- Getting enough Vitamin D from sunlight or supplements
Lifestyle factors correlated with an increased risk of breast cancer:
- Exposure to chemicals, especially hormone-mimicking chemicals through contraceptives, foods, plastic, and chemicals
- Having first child after age 30 or not having children
- Being overweight
- Having multiple pregnancies but not breastfeeding
- Low Vitamin D levels
- Excess alcohol consumption
- Light exposure at night (decreases melatonin production- tips for optimizing sleep here)
How to Boost Breast Health
- Eat a healthy diet composed mostly of whole, real foods and avoid processed foods like grains, sugars, vegetable oils. Check out this recipe index for a list of healthy recipes sorted by topic.
- Drink plenty of filtered water (reverse osmosis will remove hormone-disrupting chemicals) and herbal teas.
- Especially if you have deficiencies, consider supplements like an omega-3 oil, curcumin, iodine, etc.
- Get a comfortable and non-restrictive bra. This is my favorite.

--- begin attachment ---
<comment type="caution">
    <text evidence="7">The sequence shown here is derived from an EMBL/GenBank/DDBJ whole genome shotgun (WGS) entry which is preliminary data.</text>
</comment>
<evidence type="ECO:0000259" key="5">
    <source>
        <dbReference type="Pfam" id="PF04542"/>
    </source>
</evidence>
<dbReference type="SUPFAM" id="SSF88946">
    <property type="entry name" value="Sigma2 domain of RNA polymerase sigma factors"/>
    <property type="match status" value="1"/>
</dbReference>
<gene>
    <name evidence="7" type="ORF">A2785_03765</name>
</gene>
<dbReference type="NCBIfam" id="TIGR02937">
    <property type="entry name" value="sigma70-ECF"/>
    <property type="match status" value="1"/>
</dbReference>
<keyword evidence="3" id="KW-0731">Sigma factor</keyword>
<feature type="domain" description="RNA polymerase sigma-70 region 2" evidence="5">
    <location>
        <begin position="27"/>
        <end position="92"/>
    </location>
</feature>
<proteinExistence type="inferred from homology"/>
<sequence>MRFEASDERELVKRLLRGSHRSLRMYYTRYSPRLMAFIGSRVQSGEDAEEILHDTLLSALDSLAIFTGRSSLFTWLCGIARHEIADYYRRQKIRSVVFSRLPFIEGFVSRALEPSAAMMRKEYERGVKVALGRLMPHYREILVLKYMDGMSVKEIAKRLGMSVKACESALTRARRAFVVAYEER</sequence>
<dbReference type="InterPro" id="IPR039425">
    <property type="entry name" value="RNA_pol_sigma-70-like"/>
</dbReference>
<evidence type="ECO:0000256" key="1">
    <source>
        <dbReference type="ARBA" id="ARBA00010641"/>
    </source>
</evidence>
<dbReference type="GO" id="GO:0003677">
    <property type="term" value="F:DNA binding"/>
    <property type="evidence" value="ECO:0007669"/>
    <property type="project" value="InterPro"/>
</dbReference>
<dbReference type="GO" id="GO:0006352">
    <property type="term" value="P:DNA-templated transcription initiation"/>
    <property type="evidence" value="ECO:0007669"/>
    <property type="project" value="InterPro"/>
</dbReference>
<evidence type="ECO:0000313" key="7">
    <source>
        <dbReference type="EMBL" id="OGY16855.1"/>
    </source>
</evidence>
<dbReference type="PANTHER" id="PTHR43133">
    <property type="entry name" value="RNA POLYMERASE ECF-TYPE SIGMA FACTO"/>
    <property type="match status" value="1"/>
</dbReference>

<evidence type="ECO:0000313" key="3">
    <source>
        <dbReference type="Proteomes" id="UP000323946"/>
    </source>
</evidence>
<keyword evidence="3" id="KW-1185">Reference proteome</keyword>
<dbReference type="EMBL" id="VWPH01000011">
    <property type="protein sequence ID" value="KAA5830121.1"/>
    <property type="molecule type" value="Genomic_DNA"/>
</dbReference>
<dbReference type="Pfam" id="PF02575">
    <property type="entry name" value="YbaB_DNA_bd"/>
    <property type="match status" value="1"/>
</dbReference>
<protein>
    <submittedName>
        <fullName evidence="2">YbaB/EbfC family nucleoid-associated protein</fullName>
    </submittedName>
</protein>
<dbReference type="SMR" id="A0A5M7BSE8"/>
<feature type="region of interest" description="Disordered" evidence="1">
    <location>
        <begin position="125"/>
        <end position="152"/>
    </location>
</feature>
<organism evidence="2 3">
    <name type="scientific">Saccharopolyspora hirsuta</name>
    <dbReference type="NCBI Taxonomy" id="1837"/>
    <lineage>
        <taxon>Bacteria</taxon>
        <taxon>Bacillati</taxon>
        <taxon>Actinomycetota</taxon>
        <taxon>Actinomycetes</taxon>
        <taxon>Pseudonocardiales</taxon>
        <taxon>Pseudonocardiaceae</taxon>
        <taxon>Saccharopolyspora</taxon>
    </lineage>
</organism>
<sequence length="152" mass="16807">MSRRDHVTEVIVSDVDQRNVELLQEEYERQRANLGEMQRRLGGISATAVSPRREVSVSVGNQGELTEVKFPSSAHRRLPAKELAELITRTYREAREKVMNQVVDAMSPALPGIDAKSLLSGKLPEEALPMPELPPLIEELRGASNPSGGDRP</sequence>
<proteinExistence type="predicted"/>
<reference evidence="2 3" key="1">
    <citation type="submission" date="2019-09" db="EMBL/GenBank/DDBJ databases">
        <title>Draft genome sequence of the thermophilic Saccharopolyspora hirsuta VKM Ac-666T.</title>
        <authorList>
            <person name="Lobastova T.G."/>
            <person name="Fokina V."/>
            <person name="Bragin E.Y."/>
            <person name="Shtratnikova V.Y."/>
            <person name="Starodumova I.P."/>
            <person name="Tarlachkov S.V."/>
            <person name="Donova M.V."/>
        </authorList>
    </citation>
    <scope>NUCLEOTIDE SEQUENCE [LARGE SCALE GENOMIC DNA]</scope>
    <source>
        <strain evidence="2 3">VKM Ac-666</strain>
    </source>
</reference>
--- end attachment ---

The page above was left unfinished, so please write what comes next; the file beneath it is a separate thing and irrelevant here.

- Carefully research any medications, contraceptives, or other factors that can impact hormone levels and consider natural options.
- Exercise regularly, preferably with an exercise that supports lymph health.
- Don’t stress, sleep well, and work to naturally balance hormones (which will improve many other aspects of life as well!)
- Conduct breast self-exams on a regular, frequent basis. This program is excellent for learning how.
This is obviously a very complex subject with many factors that contribute. Above are a few of the ways I’ve chosen to support healthy breasts. It is by no means an exhaustive list, and certainly not a replacement for self-exams, diagnostic screenings like mammograms or thermography, or advice from a medical professional.
So, I’m comfy in my coobie bra, sipping a cup of herbal tea and jumping on a mini-trampoline occasionally… do you do anything natural to help improve the health of your breasts? Share below!
This article was medically reviewed by Dr. Lauren Jefferis, board certified in Internal Medicine and Pediatrics. As always, this is not personal medical advice and we recommend that you talk with your doctor or work with a doctor at SteadyMD.